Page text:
A Danish study demonstrated smokers were 2.5 times more likely to develop a myeloproliferative neoplasm compared with their non-smoking counterparts.
Smoking may be a risk factor in the development of myeloproliferative neoplasms (MPNs), according to Danish study results published in Cancer Medicine.
“It has been highlighted that smokers and patients with MPNs share features of an increased inflammatory burden, including, upregulation of important molecular pathways and transcriptions factors,” the researchers wrote. “These shared factors, all of which are vigorously amplified, are known to be involved in tumorigenesis (or the formation of tumors) and cancer progression.”
“Owing to these similarities and the model of chronic inflammation and its role in the clonal evolution and progression of MPNs, it is tempting to suggest smoking as one of several potent inflammatory stimuli potentially triggering and driving the MPN‐clone,” they added.
However, former studies that have attempted to confirm this theory have mainly been carried out in female cohorts or their definition of MPNs were not consistent, according to the study. Therefore, the researchers conducted follow-up from the Danish Health Examination Survey cohort to validate and substantiate whether daily smokers or occasional/ex‐smokers had an increased risk of developing MPNs compared with never‐smokers.
In the survey, 76,484 Danish citizens filled out two internet‐based questionnaires: a basic questionnaire containing questions on sociodemographic and health behavior including smoking status, self‐reported health and living conditions; and a supplementary questionnaire concerning diet.
Smoking status was reported as never, daily, current but not daily — which was reported in categories of at least once per week but not daily, once per month or rarer than once per month – and former smoking. Participants were then categorized as never‐smokers, occasional/ex-smokers or daily smokers.
Overall, the researchers found 70 survey respondents who developed MPNs during the period of follow‐up, of which 41 were women and 29 were men at a median age of 63 years at MPN diagnosis. Patients were diagnosed with essential thrombocythemia (23 cases), polycythemia vera (17 cases), myelofibrosis (10 cases) and unclassifiable MPNs (27 cases).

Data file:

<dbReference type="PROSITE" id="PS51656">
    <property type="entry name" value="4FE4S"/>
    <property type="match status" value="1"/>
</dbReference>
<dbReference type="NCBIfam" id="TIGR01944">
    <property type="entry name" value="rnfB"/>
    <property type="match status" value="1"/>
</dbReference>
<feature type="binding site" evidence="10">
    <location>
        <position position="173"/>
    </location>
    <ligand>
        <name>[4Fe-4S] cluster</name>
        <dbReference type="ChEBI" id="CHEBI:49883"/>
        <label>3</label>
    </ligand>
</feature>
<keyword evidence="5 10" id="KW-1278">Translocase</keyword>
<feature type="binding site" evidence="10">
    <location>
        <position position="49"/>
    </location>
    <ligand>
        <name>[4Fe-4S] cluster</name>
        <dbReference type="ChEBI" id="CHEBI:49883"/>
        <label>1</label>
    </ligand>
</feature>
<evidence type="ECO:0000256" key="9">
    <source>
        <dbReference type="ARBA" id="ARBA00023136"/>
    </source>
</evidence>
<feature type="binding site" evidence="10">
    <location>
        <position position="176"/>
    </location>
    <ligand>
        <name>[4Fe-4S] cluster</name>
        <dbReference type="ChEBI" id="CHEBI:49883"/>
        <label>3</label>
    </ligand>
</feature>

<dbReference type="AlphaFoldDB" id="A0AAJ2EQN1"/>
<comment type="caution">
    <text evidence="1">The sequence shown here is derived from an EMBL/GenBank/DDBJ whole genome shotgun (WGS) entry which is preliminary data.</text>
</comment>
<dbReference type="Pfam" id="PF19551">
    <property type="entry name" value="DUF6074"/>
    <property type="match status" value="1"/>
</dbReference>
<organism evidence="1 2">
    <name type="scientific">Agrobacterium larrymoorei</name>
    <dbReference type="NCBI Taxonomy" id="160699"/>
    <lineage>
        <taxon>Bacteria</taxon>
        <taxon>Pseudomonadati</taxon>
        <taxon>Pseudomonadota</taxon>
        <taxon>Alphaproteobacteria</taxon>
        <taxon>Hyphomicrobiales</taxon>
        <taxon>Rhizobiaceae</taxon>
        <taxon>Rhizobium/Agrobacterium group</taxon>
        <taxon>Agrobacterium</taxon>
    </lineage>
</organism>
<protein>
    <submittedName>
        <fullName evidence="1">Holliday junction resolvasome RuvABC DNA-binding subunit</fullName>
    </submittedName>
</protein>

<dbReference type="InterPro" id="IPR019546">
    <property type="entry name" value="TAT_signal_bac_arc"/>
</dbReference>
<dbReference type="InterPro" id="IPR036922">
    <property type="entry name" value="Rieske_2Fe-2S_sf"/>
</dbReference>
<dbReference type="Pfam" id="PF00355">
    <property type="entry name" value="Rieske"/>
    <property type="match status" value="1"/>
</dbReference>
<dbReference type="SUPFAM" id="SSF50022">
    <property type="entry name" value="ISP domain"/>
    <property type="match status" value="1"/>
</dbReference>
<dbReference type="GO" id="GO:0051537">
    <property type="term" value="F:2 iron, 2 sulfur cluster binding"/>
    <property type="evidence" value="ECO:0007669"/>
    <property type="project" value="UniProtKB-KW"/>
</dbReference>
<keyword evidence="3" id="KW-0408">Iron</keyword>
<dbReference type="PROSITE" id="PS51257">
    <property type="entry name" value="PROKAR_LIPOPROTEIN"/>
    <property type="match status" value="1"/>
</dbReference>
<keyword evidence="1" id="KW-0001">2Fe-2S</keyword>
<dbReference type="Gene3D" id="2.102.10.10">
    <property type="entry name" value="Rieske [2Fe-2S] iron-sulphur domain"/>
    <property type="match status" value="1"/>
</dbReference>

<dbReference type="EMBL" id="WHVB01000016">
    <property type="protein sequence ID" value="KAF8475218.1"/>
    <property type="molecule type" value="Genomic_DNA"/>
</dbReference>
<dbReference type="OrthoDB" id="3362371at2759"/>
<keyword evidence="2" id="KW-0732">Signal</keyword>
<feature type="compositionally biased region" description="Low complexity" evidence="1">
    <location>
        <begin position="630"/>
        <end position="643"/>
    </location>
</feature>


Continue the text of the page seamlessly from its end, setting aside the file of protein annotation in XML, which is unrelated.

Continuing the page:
Of the 70 individuals, 20 were never-smokers, 35 were occasional/ex-smokers and 15 were daily smokers.
The risk for developing MPNs was 2.5 times higher for those who reported to be daily smokers, and 1.9 times more likely for those who were occasional/ex-smokers. When broken down by MPN subtype, daily smokers and occasional/ex-smokers were 1.8 and 1.9 times more likely, respectively, to develop essential thrombocytosis; 1.7 and 1.5 times more likely to develop polycythemia vera; 4.3 and 0.8 times more likely to develop myelofibrosis; and 6.2 and 0.9 times more likely to develop unclassifiable MPNs.
Among participants who smoked, those with an intake of more than 15 grams per day were 3.4 times more likely to develop any MPN compared with those who smoked less and were only 2.1 times as likely to develop the malignancy.
The researchers advised for caution when interpreting these results, “as they are likely affected by the low number of cases because of a relatively short follow‐up period combined with the fact that MPNs are rare diseases,” adding, however, that they do support the growing evidence that suggests smoking may be a risk factor in the development of MPNs.